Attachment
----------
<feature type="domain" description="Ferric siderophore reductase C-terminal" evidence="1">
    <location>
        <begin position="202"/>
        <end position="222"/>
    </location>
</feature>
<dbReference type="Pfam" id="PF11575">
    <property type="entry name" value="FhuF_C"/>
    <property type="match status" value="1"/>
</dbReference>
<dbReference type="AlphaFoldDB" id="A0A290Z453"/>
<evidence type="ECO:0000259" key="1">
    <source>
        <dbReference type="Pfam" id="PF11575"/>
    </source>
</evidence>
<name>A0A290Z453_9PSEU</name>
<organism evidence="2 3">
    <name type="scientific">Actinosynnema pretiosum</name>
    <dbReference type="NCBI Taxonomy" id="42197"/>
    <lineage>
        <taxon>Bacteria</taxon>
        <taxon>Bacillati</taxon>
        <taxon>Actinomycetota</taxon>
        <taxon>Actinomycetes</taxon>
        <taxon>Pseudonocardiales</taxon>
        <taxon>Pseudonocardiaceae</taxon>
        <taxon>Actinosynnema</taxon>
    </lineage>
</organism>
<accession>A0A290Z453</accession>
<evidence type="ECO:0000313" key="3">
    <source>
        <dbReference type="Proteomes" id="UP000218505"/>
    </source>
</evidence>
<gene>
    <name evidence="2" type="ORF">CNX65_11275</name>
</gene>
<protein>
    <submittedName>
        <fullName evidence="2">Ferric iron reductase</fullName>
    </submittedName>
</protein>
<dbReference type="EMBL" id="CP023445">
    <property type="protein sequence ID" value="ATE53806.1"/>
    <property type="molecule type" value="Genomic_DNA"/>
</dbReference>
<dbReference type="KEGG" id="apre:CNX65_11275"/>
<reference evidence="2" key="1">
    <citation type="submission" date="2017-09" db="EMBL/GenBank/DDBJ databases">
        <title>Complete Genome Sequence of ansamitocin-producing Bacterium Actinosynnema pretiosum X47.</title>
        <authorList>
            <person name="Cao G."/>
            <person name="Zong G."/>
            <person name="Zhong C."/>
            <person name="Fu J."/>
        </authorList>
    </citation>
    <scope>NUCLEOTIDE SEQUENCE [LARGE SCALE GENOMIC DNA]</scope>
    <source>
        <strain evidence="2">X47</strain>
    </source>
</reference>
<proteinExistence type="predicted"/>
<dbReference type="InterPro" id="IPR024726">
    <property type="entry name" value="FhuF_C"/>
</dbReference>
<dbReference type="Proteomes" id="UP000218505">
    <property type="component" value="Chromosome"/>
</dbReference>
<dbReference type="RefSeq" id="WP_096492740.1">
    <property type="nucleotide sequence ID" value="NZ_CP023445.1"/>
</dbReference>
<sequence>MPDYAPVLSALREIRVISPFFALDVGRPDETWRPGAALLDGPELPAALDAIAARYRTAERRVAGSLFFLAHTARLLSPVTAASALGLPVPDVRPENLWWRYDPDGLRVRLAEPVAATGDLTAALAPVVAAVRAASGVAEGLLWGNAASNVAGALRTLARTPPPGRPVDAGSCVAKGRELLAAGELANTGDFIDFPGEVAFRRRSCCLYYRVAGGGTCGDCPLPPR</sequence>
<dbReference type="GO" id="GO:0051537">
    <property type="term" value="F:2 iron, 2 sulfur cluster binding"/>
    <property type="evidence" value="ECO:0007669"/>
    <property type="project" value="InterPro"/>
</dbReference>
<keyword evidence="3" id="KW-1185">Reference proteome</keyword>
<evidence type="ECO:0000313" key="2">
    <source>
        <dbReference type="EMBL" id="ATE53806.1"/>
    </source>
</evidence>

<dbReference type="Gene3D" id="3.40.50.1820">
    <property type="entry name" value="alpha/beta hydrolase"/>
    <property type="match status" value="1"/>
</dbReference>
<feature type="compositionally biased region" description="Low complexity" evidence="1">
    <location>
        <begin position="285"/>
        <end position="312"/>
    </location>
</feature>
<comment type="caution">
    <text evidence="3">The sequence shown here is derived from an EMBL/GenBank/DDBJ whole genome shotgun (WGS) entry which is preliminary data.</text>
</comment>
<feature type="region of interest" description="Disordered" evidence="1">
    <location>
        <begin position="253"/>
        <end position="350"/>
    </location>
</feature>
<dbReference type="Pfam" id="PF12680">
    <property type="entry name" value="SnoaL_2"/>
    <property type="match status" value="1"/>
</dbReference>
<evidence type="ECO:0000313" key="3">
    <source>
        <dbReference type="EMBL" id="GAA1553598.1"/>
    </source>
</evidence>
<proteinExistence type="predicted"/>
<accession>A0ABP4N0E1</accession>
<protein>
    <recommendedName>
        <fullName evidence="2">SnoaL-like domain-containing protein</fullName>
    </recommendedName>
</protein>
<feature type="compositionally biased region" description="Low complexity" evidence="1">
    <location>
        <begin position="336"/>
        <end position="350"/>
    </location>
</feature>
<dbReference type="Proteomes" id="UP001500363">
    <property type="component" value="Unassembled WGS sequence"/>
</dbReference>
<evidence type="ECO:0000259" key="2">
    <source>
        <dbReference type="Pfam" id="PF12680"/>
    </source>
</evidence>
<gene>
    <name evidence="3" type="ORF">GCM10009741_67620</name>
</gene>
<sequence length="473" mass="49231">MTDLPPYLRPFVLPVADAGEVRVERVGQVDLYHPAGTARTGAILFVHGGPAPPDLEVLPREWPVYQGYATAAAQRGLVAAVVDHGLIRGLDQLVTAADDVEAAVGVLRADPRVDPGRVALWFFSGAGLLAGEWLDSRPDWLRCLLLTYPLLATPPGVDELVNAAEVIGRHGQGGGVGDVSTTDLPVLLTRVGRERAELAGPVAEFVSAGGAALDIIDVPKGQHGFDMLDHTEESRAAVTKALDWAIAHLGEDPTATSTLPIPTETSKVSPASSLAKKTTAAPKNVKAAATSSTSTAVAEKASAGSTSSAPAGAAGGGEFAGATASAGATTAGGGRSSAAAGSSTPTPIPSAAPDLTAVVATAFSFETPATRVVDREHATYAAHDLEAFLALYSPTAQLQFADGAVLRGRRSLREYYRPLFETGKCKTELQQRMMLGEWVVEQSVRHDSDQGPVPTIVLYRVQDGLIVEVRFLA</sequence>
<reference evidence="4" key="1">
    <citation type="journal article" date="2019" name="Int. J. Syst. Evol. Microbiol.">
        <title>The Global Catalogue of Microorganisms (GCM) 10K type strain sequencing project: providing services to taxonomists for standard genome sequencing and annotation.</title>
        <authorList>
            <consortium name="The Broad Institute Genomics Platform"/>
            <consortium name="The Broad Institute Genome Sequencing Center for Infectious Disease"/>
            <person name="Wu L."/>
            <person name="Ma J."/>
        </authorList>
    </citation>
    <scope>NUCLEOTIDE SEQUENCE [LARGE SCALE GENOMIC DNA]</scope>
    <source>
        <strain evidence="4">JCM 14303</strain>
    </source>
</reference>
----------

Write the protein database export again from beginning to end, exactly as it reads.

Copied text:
<feature type="domain" description="Ferric siderophore reductase C-terminal" evidence="1">
    <location>
        <begin position="202"/>
        <end position="222"/>
    </location>
</feature>
<dbReference type="Pfam" id="PF11575">
    <property type="entry name" value="FhuF_C"/>
    <property type="match status" value="1"/>
</dbReference>
<dbReference type="AlphaFoldDB" id="A0A290Z453"/>
<evidence type="ECO:0000259" key="1">
    <source>
        <dbReference type="Pfam" id="PF11575"/>
    </source>
</evidence>
<name>A0A290Z453_9PSEU</name>
<organism evidence="2 3">
    <name type="scientific">Actinosynnema pretiosum</name>
    <dbReference type="NCBI Taxonomy" id="42197"/>
    <lineage>
        <taxon>Bacteria</taxon>
        <taxon>Bacillati</taxon>
        <taxon>Actinomycetota</taxon>
        <taxon>Actinomycetes</taxon>
        <taxon>Pseudonocardiales</taxon>
        <taxon>Pseudonocardiaceae</taxon>
        <taxon>Actinosynnema</taxon>
    </lineage>
</organism>
<accession>A0A290Z453</accession>
<evidence type="ECO:0000313" key="3">
    <source>
        <dbReference type="Proteomes" id="UP000218505"/>
    </source>
</evidence>
<gene>
    <name evidence="2" type="ORF">CNX65_11275</name>
</gene>
<protein>
    <submittedName>
        <fullName evidence="2">Ferric iron reductase</fullName>
    </submittedName>
</protein>
<dbReference type="EMBL" id="CP023445">
    <property type="protein sequence ID" value="ATE53806.1"/>
    <property type="molecule type" value="Genomic_DNA"/>
</dbReference>
<dbReference type="KEGG" id="apre:CNX65_11275"/>
<reference evidence="2" key="1">
    <citation type="submission" date="2017-09" db="EMBL/GenBank/DDBJ databases">
        <title>Complete Genome Sequence of ansamitocin-producing Bacterium Actinosynnema pretiosum X47.</title>
        <authorList>
            <person name="Cao G."/>
            <person name="Zong G."/>
            <person name="Zhong C."/>
            <person name="Fu J."/>
        </authorList>
    </citation>
    <scope>NUCLEOTIDE SEQUENCE [LARGE SCALE GENOMIC DNA]</scope>
    <source>
        <strain evidence="2">X47</strain>
    </source>
</reference>
<proteinExistence type="predicted"/>
<dbReference type="InterPro" id="IPR024726">
    <property type="entry name" value="FhuF_C"/>
</dbReference>
<dbReference type="Proteomes" id="UP000218505">
    <property type="component" value="Chromosome"/>
</dbReference>
<dbReference type="RefSeq" id="WP_096492740.1">
    <property type="nucleotide sequence ID" value="NZ_CP023445.1"/>
</dbReference>
<sequence>MPDYAPVLSALREIRVISPFFALDVGRPDETWRPGAALLDGPELPAALDAIAARYRTAERRVAGSLFFLAHTARLLSPVTAASALGLPVPDVRPENLWWRYDPDGLRVRLAEPVAATGDLTAALAPVVAAVRAASGVAEGLLWGNAASNVAGALRTLARTPPPGRPVDAGSCVAKGRELLAAGELANTGDFIDFPGEVAFRRRSCCLYYRVAGGGTCGDCPLPPR</sequence>
<dbReference type="GO" id="GO:0051537">
    <property type="term" value="F:2 iron, 2 sulfur cluster binding"/>
    <property type="evidence" value="ECO:0007669"/>
    <property type="project" value="InterPro"/>
</dbReference>
<keyword evidence="3" id="KW-1185">Reference proteome</keyword>
<evidence type="ECO:0000313" key="2">
    <source>
        <dbReference type="EMBL" id="ATE53806.1"/>
    </source>
</evidence>

<dbReference type="Gene3D" id="3.40.50.1820">
    <property type="entry name" value="alpha/beta hydrolase"/>
    <property type="match status" value="1"/>
</dbReference>
<feature type="compositionally biased region" description="Low complexity" evidence="1">
    <location>
        <begin position="285"/>
        <end position="312"/>
    </location>
</feature>
<comment type="caution">
    <text evidence="3">The sequence shown here is derived from an EMBL/GenBank/DDBJ whole genome shotgun (WGS) entry which is preliminary data.</text>
</comment>
<feature type="region of interest" description="Disordered" evidence="1">
    <location>
        <begin position="253"/>
        <end position="350"/>
    </location>
</feature>
<dbReference type="Pfam" id="PF12680">
    <property type="entry name" value="SnoaL_2"/>
    <property type="match status" value="1"/>
</dbReference>
<evidence type="ECO:0000313" key="3">
    <source>
        <dbReference type="EMBL" id="GAA1553598.1"/>
    </source>
</evidence>
<proteinExistence type="predicted"/>
<accession>A0ABP4N0E1</accession>
<protein>
    <recommendedName>
        <fullName evidence="2">SnoaL-like domain-containing protein</fullName>
    </recommendedName>
</protein>
<feature type="compositionally biased region" description="Low complexity" evidence="1">
    <location>
        <begin position="336"/>
        <end position="350"/>
    </location>
</feature>
<dbReference type="Proteomes" id="UP001500363">
    <property type="component" value="Unassembled WGS sequence"/>
</dbReference>
<evidence type="ECO:0000259" key="2">
    <source>
        <dbReference type="Pfam" id="PF12680"/>
    </source>
</evidence>
<gene>
    <name evidence="3" type="ORF">GCM10009741_67620</name>
</gene>
<sequence length="473" mass="49231">MTDLPPYLRPFVLPVADAGEVRVERVGQVDLYHPAGTARTGAILFVHGGPAPPDLEVLPREWPVYQGYATAAAQRGLVAAVVDHGLIRGLDQLVTAADDVEAAVGVLRADPRVDPGRVALWFFSGAGLLAGEWLDSRPDWLRCLLLTYPLLATPPGVDELVNAAEVIGRHGQGGGVGDVSTTDLPVLLTRVGRERAELAGPVAEFVSAGGAALDIIDVPKGQHGFDMLDHTEESRAAVTKALDWAIAHLGEDPTATSTLPIPTETSKVSPASSLAKKTTAAPKNVKAAATSSTSTAVAEKASAGSTSSAPAGAAGGGEFAGATASAGATTAGGGRSSAAAGSSTPTPIPSAAPDLTAVVATAFSFETPATRVVDREHATYAAHDLEAFLALYSPTAQLQFADGAVLRGRRSLREYYRPLFETGKCKTELQQRMMLGEWVVEQSVRHDSDQGPVPTIVLYRVQDGLIVEVRFLA</sequence>
<reference evidence="4" key="1">
    <citation type="journal article" date="2019" name="Int. J. Syst. Evol. Microbiol.">
        <title>The Global Catalogue of Microorganisms (GCM) 10K type strain sequencing project: providing services to taxonomists for standard genome sequencing and annotation.</title>
        <authorList>
            <consortium name="The Broad Institute Genomics Platform"/>
            <consortium name="The Broad Institute Genome Sequencing Center for Infectious Disease"/>
            <person name="Wu L."/>
            <person name="Ma J."/>
        </authorList>
    </citation>
    <scope>NUCLEOTIDE SEQUENCE [LARGE SCALE GENOMIC DNA]</scope>
    <source>
        <strain evidence="4">JCM 14303</strain>
    </source>
</reference>